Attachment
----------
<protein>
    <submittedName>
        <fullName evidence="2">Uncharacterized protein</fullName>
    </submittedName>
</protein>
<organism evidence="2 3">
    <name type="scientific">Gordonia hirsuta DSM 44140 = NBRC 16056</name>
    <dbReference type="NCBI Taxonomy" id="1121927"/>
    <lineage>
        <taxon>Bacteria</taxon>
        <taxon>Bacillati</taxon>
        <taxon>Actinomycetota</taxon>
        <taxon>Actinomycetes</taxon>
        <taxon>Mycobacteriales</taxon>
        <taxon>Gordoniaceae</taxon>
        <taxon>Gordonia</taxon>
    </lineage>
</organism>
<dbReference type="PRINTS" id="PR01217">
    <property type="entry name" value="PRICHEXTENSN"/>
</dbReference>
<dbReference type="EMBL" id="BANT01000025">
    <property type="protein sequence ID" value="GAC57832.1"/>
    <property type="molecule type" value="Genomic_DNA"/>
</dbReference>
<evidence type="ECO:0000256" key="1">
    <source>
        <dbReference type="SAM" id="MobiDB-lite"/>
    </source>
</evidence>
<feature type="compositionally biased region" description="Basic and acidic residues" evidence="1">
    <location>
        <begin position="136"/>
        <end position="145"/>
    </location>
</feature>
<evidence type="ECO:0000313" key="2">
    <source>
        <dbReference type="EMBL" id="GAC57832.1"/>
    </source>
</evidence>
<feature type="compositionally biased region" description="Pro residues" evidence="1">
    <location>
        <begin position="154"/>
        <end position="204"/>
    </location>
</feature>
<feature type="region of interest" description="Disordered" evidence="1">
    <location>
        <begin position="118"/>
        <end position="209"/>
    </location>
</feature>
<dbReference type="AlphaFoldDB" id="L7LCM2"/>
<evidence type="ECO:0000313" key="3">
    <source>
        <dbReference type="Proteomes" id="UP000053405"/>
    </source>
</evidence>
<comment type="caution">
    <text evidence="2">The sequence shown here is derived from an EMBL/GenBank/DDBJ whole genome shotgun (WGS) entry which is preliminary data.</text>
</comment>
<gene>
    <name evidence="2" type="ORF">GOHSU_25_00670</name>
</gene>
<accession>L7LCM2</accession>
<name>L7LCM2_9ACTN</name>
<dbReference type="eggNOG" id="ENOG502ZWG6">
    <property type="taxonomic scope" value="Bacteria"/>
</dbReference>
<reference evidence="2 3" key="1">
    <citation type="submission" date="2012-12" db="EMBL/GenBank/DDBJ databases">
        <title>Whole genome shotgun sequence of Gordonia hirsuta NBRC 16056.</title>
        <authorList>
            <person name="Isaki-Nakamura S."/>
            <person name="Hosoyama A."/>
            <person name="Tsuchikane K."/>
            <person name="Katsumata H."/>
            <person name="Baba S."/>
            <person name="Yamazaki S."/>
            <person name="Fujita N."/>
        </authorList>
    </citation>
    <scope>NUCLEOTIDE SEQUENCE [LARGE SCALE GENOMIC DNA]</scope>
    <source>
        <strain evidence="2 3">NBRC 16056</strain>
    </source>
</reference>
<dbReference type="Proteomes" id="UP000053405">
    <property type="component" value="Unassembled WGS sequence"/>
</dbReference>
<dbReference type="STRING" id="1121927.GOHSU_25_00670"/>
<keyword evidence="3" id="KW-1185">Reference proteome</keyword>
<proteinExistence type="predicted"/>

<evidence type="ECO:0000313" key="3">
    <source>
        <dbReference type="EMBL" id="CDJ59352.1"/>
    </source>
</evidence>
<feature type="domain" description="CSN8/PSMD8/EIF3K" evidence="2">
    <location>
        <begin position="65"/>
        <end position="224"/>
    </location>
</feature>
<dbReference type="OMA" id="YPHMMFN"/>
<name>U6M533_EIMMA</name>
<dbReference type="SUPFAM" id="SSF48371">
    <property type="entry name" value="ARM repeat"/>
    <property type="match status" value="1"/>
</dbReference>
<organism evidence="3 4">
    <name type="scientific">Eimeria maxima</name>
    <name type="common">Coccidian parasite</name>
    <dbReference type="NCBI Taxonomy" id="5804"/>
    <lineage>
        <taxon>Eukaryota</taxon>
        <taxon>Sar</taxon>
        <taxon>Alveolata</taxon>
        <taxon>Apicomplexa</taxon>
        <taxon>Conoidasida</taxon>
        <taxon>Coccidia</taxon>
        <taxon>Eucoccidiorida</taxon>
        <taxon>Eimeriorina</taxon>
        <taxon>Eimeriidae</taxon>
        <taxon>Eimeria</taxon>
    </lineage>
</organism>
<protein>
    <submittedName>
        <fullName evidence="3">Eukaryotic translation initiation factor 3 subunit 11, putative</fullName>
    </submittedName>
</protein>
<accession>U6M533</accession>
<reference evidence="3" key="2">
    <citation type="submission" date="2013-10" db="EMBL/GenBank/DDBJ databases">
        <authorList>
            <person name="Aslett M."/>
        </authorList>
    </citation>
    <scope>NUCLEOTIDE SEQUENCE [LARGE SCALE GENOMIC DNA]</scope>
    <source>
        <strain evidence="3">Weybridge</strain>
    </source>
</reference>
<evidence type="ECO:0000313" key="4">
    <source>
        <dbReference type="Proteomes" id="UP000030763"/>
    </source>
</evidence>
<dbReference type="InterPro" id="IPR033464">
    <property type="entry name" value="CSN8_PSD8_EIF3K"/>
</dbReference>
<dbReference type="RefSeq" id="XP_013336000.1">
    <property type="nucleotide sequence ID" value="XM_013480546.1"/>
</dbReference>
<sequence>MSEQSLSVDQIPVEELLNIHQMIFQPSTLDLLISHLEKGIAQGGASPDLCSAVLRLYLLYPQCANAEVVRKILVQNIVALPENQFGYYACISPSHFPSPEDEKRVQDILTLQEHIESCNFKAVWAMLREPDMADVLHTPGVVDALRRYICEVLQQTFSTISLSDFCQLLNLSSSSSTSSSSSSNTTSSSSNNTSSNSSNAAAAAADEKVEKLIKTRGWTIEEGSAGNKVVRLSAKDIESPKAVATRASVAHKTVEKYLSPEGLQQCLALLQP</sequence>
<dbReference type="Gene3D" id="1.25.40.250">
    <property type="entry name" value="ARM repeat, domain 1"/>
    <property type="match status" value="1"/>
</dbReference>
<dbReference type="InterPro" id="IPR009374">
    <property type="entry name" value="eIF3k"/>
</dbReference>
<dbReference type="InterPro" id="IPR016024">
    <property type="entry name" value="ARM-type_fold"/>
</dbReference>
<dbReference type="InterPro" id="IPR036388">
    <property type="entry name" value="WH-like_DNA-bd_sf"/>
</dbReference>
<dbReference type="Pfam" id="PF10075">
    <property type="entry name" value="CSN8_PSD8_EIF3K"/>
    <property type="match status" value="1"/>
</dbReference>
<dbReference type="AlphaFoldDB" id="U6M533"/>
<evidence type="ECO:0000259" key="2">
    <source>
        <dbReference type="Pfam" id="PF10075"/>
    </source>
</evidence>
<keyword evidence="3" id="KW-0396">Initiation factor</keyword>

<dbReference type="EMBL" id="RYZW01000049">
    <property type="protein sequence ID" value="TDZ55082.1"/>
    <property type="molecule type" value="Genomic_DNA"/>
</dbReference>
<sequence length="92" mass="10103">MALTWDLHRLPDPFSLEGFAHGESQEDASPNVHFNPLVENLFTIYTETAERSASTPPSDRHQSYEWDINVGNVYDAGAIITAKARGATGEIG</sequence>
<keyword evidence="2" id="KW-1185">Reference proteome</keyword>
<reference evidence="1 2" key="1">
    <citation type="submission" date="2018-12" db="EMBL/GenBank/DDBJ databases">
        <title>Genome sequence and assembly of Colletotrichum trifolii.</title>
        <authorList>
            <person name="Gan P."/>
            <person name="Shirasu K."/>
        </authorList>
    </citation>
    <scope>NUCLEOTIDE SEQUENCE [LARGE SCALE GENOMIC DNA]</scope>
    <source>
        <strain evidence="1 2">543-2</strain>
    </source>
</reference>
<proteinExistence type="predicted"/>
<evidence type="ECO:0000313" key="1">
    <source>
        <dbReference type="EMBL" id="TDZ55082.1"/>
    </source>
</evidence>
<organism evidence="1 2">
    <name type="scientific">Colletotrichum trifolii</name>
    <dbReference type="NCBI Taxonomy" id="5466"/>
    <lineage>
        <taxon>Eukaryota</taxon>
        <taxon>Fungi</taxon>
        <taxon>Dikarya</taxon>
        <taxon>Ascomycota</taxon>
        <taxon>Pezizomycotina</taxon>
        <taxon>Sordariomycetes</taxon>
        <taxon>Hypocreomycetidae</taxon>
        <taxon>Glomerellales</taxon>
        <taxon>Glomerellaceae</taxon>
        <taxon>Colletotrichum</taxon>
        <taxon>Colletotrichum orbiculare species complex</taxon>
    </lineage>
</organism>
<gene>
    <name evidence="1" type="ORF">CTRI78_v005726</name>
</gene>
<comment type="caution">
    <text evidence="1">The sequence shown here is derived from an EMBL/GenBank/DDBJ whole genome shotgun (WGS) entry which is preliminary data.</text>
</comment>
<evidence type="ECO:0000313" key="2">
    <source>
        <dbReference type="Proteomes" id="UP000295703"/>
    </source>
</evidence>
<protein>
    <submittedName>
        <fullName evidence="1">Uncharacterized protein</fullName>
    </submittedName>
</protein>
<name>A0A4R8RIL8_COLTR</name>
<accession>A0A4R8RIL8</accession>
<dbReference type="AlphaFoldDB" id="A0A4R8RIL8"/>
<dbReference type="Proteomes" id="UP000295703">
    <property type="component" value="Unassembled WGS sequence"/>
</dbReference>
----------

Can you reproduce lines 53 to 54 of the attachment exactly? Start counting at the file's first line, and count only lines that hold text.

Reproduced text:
</feature>
<dbReference type="AlphaFoldDB" id="L7LCM2"/>